All the sessions from Transform 2021 are available on-demand now. Watch now.

Last week, we republished a story on the Heartland Tech section about American Underground, a hub for tech programming in Durham, North Carolina and a partner organization of Google for Entrepreneurs. Phillipe Charles, the director of communications and member experience for American Underground, spoke with author Muriel Vega about the steps American Underground takes to ensure that its programming appeals to people who don’t fit the mold of the stereotypical young, white, male entrepreneur, and why it’s important to do so:

We’re at an exciting point in the city’s history and future. There are a lot of ideas and people coming into the city. What that also means is that people who have been in the city don’t exactly know how to connect with those new resources or avoid being displaced by those newcomers.

Mid-sized cities across the U.S. are increasingly fielding interest from tech companies that want to build a new office there, like Amazon does, or that want to develop educational programs for aspiring tech workers in these cities, like Facebook, Apple, and Cisco do. As business and government leaders weigh partnering with a tech giant — or even launching a new local accelerator — they need to identify during the planning stages how these new programs will recruit people from a variety of backgrounds within the city.

American Underground, for example, launched a residency program for artists — even though it doesn’t seem like a typical fit for a tech incubator, the program ensures that residents outside of American Underground’s usual reach are able to come see what the organization is all about.

Send feedback, news tips, or story suggestions to me via email — bookmark our Heartland Tech Channel, and please remember to share these #HeartlandTech stories on Twitter, LinkedIn, and Facebook.

Thanks for reading,

Anna Hensel

Heartland Tech Reporter

From the Heartland Tech channel

Northwestern Mutual launches $5 million fund to invest in Milwaukee startups

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Cisco partners with Michigan to launch ‘digital acceleration program’

Today, networking giant Cisco announced that it will be partnering with Michigan on an initial three-year program to help the state train more tech workers, become a hub for autonomous vehicle testing, and use data to streamline government services. According to a blog post on Cisco’s website, the program has five priorities: developing connected roadways, […]

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Kansas City SaaS startup Awari wants to identify workplace biases

During a summer internship with a large Kansas City corporation, college student Louis Byrd was unexpectedly called into the HR office. Although the incident was about 10 years ago today, it has not yet left his mind, Byrd said. “I’ll never forget this,” he said. “HR told me that the people on my team had […]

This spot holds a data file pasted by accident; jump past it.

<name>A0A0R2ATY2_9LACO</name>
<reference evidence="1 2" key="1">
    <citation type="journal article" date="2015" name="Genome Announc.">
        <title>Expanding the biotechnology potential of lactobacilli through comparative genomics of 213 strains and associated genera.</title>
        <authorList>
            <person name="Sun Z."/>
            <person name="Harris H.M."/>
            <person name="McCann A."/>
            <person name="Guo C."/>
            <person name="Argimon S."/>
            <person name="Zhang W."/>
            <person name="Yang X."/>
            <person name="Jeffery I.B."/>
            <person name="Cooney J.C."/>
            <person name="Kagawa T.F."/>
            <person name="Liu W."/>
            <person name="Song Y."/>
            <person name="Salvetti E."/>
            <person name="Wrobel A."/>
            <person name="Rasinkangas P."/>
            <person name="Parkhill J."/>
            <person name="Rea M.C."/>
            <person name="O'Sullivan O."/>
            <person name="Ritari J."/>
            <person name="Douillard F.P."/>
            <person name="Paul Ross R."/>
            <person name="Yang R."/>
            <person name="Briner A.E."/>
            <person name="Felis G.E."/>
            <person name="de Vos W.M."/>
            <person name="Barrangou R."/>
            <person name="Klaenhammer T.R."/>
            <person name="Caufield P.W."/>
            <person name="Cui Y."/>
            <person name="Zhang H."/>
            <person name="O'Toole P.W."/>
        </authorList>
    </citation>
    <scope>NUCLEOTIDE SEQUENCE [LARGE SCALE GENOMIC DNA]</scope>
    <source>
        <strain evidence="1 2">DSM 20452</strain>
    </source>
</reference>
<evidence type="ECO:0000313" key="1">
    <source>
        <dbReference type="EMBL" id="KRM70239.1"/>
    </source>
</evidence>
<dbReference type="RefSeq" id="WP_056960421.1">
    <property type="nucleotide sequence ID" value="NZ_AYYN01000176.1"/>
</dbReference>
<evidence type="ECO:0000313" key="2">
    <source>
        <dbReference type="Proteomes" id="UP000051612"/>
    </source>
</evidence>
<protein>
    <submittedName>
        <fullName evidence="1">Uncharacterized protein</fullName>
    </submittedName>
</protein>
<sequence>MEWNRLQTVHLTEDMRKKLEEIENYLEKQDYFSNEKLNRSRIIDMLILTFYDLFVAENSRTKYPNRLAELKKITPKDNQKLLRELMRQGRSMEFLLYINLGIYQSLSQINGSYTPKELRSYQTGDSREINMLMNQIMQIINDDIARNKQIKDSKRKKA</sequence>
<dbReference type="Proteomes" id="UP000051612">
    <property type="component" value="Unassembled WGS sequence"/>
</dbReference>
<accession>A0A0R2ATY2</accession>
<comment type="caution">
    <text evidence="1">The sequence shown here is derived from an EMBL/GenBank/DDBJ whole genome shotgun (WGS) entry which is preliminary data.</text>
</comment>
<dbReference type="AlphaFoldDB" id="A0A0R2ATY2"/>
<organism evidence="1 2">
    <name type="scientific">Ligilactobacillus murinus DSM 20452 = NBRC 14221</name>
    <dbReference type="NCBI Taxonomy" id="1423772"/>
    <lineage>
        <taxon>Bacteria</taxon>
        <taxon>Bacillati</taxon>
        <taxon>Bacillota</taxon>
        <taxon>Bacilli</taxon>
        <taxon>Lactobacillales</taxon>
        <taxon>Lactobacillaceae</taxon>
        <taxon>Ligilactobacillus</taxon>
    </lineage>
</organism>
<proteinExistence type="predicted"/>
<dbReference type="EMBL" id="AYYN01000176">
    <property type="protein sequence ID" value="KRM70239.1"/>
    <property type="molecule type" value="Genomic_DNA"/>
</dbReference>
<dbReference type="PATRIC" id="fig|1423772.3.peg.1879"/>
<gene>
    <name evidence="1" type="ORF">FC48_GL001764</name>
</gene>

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Pennsylvania’s government-backed VC firm should serve as a model for other states

The Cleveland-Pittsburgh-Buffalo region was known for more than a century for steel production, and steel was the reason cities in this part of America were home for generations to some of the country’s most upwardly mobile working- and middle-class communities. That was the story of northeastern Ohio, northwestern Pennsylvania, and western New York — right […]

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Beyond VB

Billionaire investor Peter Thiel: Silicon Valley’s monopoly on big growth tech companies is over 

Peter Thiel is a heavyweight entrepreneur and investor who made his career in Silicon Valley. He launched and took public online payments company PayPal, was an early investor in Facebook and Airbnb and went on to launch software company Palantir Technologies. But now the billionaire says that Silicon Valley’s monopoly on technology company growth is over. (via CNBC)

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Two examples of why local investors are critical to a startup ecosystem

Local investors bring more than funding to the table. Sometimes their presence leads to a key introduction, a strategic acquisition or a sense of vibrancy lacking before. (via ExitEvent)

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This new career center’s workplace simulations prepare people for disabilities with jobs 

Aspire, a Chicago-based nonprofit that provides services for children and adults with developmental disabilities, was founded in 1960. When Jim Kales came on board as CEO around a decade ago, he found himself frustrated with the nonprofit’s job-training program. “It was very bespoke and one-at-a-time,” he tells Fast Company. (via Fast Company)

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How 53 cities are preparing for autonomous vehicles

Dubai has big plans for autonomous vehicles — some of the most ambitious globally, in fact — with a strategy that could slash the city-state’s transportation costs by 44 percent and reduce accidents by 12 percent. But while they may not meet Dubai’s scope, the U.S. cities of Palo Alto and Portland are on similar paths, emphasizing pilot zone identification and building up their city fleets in their pursuit of self-driving cars. (via NextCity)

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